The World Food Programme's recent deal with Axa Re was a derivative, or a financial transaction that transferred the risk from one entity to another, based on an index. In this case, the index was rainfall in Ethiopia. But the terms of payment involved complex equations that used modeling techniques to incorporate variables such as rainfall levels, different types of crops and more than two dozen recording sites around the northeast African nation.
Unlike the traditional insurance policy that indemnifies an insured for a measurable loss, an index-based product uses an index, such as rainfall or temperature, as a proxy for determining loss.
A combination of evolving computer software programs, mathematical wizardry and brainy engineers have helped spur the development of such tools and catastrophic risk modeling in general over the past decade. Also referred to as extreme risk or parametric risk modeling, this technology is helping the insurance industry and large companies quantify and manage the risks emanating from natural hazards such as hurricanes, earthquakes, windstorms and floods.
Analysts say the billions of dollars lost during Hurricane Andrew in the summer of 1992 helped spur its development.
"Up to then, it (catastrophic risk modeling) had been a curiosity," says Warren Isom, a senior vice president at the Philadelphia office of Willis Re. "But a lot of people lost a lot of money in Hurricane Andrew. And for some small firms, it was a real embarrassment."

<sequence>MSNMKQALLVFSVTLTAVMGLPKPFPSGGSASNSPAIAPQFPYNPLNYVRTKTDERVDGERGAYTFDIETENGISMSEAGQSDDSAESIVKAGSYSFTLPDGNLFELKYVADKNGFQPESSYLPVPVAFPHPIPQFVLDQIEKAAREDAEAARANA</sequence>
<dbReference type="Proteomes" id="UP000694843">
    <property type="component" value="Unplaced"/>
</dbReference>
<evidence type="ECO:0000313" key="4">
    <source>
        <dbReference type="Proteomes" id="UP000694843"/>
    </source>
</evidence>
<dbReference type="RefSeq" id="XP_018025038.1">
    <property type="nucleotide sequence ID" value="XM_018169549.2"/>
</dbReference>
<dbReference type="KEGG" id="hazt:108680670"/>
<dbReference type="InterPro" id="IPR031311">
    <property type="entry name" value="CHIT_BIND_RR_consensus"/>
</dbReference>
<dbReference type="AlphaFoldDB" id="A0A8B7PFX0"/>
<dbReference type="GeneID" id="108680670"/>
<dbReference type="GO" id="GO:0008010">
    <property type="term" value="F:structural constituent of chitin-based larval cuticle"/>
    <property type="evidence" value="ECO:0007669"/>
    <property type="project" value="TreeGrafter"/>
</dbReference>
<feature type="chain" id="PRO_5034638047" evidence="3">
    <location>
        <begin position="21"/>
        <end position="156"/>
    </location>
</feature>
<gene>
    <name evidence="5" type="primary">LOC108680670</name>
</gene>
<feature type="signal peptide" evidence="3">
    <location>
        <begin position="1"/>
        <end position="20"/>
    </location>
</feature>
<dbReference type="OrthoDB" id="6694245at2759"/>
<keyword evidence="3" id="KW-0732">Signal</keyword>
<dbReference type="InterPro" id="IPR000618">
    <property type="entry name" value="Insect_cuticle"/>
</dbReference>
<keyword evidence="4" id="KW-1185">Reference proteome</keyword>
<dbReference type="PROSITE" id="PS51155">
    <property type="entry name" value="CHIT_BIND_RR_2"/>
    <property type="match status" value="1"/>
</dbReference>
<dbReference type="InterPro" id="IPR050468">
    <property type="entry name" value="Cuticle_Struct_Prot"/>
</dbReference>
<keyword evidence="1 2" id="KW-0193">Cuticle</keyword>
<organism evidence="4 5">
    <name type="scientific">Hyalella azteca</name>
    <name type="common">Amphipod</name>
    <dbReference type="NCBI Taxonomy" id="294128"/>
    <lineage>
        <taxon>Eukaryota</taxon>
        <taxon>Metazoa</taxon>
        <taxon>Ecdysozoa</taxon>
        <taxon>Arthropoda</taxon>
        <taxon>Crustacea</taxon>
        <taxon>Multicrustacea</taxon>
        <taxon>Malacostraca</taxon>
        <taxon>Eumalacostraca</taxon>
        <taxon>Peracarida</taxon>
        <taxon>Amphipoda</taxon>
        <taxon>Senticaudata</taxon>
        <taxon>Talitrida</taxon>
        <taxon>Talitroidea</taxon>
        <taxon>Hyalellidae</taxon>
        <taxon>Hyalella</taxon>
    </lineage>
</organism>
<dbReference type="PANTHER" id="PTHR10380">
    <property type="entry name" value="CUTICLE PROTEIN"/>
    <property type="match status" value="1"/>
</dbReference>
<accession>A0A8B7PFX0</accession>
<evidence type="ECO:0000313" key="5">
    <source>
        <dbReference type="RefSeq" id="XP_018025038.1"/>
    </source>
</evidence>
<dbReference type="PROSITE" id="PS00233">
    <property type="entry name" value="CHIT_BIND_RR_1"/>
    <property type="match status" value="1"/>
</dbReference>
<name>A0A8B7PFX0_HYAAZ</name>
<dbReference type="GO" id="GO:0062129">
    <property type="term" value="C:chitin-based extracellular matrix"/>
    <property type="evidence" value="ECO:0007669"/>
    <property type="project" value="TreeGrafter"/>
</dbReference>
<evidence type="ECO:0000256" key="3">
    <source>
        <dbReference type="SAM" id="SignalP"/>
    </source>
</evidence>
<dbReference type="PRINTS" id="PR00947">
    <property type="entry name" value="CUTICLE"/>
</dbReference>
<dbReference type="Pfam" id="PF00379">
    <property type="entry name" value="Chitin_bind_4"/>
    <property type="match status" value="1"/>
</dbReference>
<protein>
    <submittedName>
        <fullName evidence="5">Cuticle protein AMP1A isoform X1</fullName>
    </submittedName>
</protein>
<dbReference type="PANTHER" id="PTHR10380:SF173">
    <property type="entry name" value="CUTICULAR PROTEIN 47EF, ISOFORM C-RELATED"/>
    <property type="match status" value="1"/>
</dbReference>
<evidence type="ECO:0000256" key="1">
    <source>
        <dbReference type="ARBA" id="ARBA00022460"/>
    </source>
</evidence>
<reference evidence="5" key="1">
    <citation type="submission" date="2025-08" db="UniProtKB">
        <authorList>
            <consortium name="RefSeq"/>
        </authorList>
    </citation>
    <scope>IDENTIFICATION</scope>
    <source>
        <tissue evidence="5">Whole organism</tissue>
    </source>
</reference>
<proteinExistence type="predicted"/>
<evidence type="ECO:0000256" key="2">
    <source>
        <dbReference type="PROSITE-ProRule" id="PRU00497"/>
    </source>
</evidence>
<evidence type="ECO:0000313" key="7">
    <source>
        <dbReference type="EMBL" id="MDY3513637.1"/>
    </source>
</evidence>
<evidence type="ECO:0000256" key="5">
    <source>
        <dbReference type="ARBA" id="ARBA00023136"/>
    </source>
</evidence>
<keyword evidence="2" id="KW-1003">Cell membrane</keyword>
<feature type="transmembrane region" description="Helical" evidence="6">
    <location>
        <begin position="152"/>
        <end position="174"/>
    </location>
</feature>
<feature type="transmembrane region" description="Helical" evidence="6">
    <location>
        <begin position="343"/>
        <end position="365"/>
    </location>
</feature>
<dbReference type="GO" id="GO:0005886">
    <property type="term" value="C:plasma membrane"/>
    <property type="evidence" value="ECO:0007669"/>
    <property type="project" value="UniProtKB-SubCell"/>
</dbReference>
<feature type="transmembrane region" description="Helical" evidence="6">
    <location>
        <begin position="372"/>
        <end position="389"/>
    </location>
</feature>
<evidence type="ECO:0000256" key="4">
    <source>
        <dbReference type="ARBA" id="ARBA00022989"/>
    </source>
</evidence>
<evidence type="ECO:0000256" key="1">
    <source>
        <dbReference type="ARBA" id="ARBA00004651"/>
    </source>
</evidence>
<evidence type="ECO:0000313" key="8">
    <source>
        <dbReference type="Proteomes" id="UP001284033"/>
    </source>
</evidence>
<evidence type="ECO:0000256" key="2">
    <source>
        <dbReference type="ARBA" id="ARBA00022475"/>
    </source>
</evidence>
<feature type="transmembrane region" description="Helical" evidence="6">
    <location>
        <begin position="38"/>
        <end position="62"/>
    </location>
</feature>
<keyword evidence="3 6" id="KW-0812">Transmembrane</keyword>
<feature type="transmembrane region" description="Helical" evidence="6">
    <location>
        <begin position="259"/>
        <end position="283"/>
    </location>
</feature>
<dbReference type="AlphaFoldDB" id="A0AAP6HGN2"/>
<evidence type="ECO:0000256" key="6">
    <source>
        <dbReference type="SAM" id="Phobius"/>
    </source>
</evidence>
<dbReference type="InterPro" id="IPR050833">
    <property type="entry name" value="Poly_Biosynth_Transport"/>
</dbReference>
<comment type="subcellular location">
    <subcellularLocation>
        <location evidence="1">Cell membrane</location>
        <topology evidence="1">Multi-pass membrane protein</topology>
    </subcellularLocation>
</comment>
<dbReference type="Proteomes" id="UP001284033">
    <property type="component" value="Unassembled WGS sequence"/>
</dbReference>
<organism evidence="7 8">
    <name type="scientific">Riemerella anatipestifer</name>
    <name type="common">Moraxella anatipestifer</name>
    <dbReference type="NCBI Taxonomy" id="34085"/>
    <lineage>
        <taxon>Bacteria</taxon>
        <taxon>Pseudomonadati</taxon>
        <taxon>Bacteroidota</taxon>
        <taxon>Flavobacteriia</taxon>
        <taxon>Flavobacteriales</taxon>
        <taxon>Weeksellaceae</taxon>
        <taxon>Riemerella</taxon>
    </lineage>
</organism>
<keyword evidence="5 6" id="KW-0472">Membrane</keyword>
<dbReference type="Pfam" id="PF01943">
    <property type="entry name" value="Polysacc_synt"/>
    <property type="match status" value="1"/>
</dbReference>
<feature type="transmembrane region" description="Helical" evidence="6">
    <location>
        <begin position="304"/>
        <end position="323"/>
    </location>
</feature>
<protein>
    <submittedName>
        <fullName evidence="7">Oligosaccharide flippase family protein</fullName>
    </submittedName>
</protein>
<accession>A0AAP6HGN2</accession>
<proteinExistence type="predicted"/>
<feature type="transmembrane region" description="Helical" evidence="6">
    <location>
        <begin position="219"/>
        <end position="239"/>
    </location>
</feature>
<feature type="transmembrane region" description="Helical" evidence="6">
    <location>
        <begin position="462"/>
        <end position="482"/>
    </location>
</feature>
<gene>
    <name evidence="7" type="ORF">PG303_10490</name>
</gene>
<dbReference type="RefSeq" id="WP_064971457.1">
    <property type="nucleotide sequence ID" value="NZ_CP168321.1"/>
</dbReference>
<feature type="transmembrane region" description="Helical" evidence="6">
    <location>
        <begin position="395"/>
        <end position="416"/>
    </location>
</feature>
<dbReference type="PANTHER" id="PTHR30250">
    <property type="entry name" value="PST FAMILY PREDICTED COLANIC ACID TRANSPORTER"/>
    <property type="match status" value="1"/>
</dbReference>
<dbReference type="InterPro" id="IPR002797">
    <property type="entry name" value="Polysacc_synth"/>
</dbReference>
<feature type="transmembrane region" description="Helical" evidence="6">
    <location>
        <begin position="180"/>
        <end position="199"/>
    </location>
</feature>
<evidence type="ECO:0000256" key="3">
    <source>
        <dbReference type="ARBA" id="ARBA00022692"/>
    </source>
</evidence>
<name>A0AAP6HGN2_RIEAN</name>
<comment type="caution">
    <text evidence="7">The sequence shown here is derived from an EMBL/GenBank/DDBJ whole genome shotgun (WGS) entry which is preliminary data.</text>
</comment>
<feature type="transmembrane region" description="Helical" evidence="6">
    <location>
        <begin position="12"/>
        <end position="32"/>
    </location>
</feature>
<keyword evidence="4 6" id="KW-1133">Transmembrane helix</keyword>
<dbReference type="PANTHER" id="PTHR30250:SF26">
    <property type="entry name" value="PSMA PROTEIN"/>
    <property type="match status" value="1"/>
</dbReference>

The Northridge Earthquake that hit 20 miles northwest of Los Angeles in 1994 and the Kobe Earthquake in Japan a year later just accelerated the process.
Today, three firms--AIR Worldwide Corp., headquartered in Boston; Risk Management Solutions Inc. in Newark, Calif.; and Eqecat Inc. in Oakland, Calif.--have taken the lead in helping companies make crucial decisions about managing their catastrophic risks. Experts weave sophisticated computer technologies and mathematical formulas with the latest data and research findings in meteorology, seismology, hydrodynamics and structural engineering to create models that help quantify the losses from natural disasters.
Insurers and reinsurers can then better underwrite hazards, price their products and make decisions about transferring their risks. Corporations with large real-estate holdings, such as big-box retailers, factories or power plants, also use the information.
September 1, 2006
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